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    Cases 1–3 and 7. Case 1: Sphenoorbital meningioma shown on preoperative MR images (A and B) and, after NTR, on postoperative MR images (C and D). Case 2: Sebaceous gland carcinoma involving the frontoorbital bone demonstrated on preoperative MR images (E and F) and, after GTR, on postoperative MR images (G and H). Case 3: Recurrent cystic teratoma located in the orbit shown on preoperative MR images (I and J) and, after NTR, on postoperative MR images (K and L). Case 7: Recurrent metastatic osteosarcoma involving the frontal lobe and orbit demonstrated on preoperative MR images (M and N) and, after GTR, on postoperative MR images (O and P).

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    Case 12: Illustrative case. A 38-year-old woman, with a history of receiving Gamma Knife radiosurgery for a sphenoid wing meningioma involving the lateral orbit, presented with progressive proptosis of 8 mm (A, C, and E). Preoperative MRI showed thickened hyperostosis of the sphenoid bone caused by tumor invasion. She underwent endoscopic transorbital surgery via a superior eyelid crease approach. Postoperative MR image demonstrates GTR of the lesion (B). The patient was discharged 3 days after surgery with very limited edema around the upper eyelid; her proptosis had completely resolved and she had no ophthalmic-related complications (D and F). Figure is available in color online only.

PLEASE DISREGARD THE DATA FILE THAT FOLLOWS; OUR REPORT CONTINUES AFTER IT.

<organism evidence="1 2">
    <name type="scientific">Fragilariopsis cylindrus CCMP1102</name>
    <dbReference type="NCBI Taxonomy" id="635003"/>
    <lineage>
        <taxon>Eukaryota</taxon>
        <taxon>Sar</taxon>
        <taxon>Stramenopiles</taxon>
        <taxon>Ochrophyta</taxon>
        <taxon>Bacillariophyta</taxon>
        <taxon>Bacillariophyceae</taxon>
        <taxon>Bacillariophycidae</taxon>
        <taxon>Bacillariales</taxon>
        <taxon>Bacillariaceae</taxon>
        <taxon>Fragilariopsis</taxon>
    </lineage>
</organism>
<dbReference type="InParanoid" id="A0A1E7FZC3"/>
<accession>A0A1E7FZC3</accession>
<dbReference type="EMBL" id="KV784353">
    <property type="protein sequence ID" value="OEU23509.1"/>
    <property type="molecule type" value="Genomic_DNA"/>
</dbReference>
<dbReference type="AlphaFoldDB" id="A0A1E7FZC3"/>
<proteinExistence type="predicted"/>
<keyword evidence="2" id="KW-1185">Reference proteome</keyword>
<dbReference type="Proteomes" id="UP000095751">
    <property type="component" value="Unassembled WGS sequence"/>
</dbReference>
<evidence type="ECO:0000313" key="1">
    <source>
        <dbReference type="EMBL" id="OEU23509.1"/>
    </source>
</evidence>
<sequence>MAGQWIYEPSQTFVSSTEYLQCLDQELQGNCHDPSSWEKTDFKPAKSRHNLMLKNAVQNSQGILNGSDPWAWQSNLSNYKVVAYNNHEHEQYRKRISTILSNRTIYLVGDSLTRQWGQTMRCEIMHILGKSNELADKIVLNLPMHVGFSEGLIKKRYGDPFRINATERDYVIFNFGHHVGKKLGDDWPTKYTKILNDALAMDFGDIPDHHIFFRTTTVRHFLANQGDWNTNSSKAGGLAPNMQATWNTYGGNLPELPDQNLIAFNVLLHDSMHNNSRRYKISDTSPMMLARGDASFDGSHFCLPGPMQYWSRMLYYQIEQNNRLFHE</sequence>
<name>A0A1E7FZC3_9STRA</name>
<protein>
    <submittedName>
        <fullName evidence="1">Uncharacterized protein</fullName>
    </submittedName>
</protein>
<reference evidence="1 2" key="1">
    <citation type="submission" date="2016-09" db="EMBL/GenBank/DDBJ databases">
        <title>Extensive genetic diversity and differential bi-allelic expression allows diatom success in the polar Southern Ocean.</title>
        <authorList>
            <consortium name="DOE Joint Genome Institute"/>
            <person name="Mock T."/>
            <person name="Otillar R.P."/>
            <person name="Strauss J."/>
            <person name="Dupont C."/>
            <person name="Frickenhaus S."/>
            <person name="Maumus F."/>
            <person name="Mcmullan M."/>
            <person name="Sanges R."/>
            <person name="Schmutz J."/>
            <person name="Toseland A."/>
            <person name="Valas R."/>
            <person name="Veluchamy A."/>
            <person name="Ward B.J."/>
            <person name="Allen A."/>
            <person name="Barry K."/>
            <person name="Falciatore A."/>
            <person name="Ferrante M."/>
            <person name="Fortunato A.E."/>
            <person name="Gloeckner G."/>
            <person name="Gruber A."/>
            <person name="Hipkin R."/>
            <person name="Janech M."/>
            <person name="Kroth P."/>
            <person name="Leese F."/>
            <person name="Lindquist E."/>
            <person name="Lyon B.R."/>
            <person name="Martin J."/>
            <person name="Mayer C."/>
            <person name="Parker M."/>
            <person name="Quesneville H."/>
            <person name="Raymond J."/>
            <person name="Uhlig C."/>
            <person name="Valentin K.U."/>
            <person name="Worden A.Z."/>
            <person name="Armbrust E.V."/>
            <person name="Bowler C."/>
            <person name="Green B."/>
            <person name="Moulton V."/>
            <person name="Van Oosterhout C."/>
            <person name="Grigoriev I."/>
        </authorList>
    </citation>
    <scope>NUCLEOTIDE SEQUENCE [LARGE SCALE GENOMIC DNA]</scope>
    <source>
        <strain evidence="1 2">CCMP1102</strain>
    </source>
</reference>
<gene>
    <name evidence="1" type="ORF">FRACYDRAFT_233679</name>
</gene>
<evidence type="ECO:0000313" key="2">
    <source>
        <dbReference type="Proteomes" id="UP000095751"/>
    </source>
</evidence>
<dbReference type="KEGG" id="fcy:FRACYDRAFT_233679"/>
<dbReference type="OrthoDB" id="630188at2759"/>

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    Case 9: Illustrative case. A 52-year-old woman showed progressive proptosis of 4 mm, a relative afferent pupillary defect, and compressive optic neuropathy (best-corrected visual acuity [BCVA] 20/32) on the ipsilateral side (D and E). Preoperative MR images showed that the tumor involved the orbital globe, periorbita, the sphenoidal ridge, and the temporal tip (A–C). The tumor widened the superior orbital fissure (SOF), extending the cavernous sinus through the SOF. She had no other cranial nerve deficits. She underwent an extended endoscopic transorbital resection of the tumor. To avoid excessive retraction of the globe, the lateral rim of the orbit was removed to allow removal of the large intraorbital portion of the tumor. NTR of the tumor was performed, leaving the cavernous sinus portion of the lesion (F). Postoperative CT scans showed a large skull defect of the superior and lateral wall of orbit (G and H). Immediately after surgery, she had mild ptosis and periorbital swelling (I); however, the ptosis recovered within 4 weeks. Postoperatively, her decreased visual acuity and field defect were improved (BCVA 20/25 [J]). Figure is available in color online only.